Chief Master Sergeant of the Air Force James Cody visited Eglin Air Force Base, Fla., in April. His message: Stop whining. (Samuel King Jr. /A ir Force)
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You don’t need to tell Chief Master Sergeant of the Air Force James Cody what aggravates enlisted airmen.
He already knows about it and he’s working on it.
Little more than three months on the job, Cody has launched a review into whether waist measurements should be part of physical training tests and if there are ways to revise the enlisted personnel report system so that everyone doesn’t automatically get a 5.
And he’s visiting Air Force bases, offering airmen a glimpse of possible changes ahead that, if adopted, would ripple across the enlisted force.
■Eliminating excessive awards
■Selecting airmen for special duties
■Promotion boards for master sergeants
Awards system review
During an airmen’s calls April 12 at Joint Base Andrews, Md., Cody spoke bluntly about excessive awards.
“It’s not T-ball; everyone doesn’t get a trophy. We have to keep that in mind, but sometimes it feels like that at your level,” Cody said. “It’s like, ‘Oh my goodness, did anyone not win something this year?’ ”
For senior noncommissioned officers, December is consumed with the awards process, so the Air Force needs to figure out the right number of awards for airmen, he said.
“We’ve got to get this under control, we do,” Cody said. “We could stand up a whole separate part of our organization just to take care of awards.”
It is important to keep in mind that recognition is meaningful for airmen, but the way to commend airmen for their service is not always to create another award, he said.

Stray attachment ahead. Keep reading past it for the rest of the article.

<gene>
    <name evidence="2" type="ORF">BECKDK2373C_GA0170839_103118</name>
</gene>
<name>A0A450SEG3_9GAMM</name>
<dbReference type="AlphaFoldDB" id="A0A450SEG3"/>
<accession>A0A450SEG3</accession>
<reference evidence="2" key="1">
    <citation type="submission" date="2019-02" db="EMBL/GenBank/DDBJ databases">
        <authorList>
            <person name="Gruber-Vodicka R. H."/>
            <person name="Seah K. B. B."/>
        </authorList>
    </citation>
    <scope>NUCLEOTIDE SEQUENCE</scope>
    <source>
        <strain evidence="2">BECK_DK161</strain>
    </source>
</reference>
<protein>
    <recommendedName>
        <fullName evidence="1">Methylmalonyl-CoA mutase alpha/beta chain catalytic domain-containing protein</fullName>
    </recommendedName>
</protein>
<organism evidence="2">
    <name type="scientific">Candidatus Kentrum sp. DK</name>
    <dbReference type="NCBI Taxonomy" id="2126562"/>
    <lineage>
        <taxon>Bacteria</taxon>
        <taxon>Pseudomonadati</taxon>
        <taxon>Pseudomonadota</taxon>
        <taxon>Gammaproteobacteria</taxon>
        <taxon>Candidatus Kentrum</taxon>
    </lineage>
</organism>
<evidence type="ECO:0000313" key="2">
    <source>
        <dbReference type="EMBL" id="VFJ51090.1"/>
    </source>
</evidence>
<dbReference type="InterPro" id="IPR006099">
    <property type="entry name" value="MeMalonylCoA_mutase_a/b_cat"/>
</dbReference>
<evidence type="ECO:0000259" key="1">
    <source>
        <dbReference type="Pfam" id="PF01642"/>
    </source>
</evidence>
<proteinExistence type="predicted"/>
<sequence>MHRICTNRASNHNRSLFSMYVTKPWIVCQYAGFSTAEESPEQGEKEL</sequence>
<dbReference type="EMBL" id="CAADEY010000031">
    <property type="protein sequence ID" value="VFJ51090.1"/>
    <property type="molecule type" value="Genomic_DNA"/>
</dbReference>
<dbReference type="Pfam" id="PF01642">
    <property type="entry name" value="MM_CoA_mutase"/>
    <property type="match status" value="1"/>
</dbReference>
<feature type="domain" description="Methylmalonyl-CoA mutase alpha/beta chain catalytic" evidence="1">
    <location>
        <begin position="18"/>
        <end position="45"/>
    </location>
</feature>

“The kind of recognition they’re looking for is they’re looking for you to recognize them,” Cody said. “It goes back to getting to know them — walking in there and saying, ‘Hey, you did a great job today,’ and actually knowing what they did today.”
It doesn’t mean anything when supervisors gather airmen at the end of the day and say “thanks for what you did” because airmen have heard that 1,000 times, he said.
“People appreciate when you know what they did, so when you’re out there on the flight line or you’re in a work center and you’re watching what they do, you watch how they interact with people, and at the end of the day, you go up and say, ‘Hey, I saw you working with that thing, that was awesome, that was really good how you did this, thanks so much’ — that’s recognition, that’s appreciation,” Cody said.
The Air Force has selected a lead major command and supporting MAJCOMs to examine the awards process and determine how many awards the Air Force has and whether the time needed to select airmen for awards is “exorbitant,” Cody told Air Force Times after the airmen’s calls. The review is looking into annual and functional awards, which do not yield decorations with point values.
“We’re pulling it all together right now,” he said in an email. “We’re at the point where the MAJCOM leads are bringing the information for discussion. We will make sure the leaders of the functional communities are involved, because we don’t want to break anything. We don’t want to fix anything that isn’t broken, but if we can make it better we will.”
Involuntary special duty
Meanwhile, the Air Force is “pretty far” into a review of all special duties, including first sergeants, military training instructors and professional military education instructors, Cody said.